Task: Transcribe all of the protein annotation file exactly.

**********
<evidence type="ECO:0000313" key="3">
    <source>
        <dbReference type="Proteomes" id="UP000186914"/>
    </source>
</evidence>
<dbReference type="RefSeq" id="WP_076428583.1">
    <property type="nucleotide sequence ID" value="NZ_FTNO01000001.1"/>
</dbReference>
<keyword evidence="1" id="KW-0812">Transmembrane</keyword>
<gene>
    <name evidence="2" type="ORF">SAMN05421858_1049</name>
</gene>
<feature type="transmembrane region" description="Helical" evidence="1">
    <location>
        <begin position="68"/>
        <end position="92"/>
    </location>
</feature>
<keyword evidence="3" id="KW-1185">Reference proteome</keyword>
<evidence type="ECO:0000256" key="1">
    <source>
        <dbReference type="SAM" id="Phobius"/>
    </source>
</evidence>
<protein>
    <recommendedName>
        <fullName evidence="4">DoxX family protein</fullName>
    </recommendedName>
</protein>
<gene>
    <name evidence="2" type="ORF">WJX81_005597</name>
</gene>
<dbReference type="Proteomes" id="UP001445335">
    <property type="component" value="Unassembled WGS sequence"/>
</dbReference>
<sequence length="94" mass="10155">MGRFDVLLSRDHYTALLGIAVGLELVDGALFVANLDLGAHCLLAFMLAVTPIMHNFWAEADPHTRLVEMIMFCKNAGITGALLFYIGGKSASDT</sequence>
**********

<evidence type="ECO:0000313" key="3">
    <source>
        <dbReference type="Proteomes" id="UP000186914"/>
    </source>
</evidence>
<dbReference type="RefSeq" id="WP_076428583.1">
    <property type="nucleotide sequence ID" value="NZ_FTNO01000001.1"/>
</dbReference>
<keyword evidence="1" id="KW-0812">Transmembrane</keyword>
<gene>
    <name evidence="2" type="ORF">SAMN05421858_1049</name>
</gene>
<feature type="transmembrane region" description="Helical" evidence="1">
    <location>
        <begin position="68"/>
        <end position="92"/>
    </location>
</feature>
<keyword evidence="3" id="KW-1185">Reference proteome</keyword>
<evidence type="ECO:0000256" key="1">
    <source>
        <dbReference type="SAM" id="Phobius"/>
    </source>
</evidence>
<protein>
    <recommendedName>
        <fullName evidence="4">DoxX family protein</fullName>
    </recommendedName>
</protein>
<gene>
    <name evidence="2" type="ORF">WJX81_005597</name>
</gene>
<dbReference type="Proteomes" id="UP001445335">
    <property type="component" value="Unassembled WGS sequence"/>
</dbReference>
<sequence length="94" mass="10155">MGRFDVLLSRDHYTALLGIAVGLELVDGALFVANLDLGAHCLLAFMLAVTPIMHNFWAEADPHTRLVEMIMFCKNAGITGALLFYIGGKSASDT</sequence>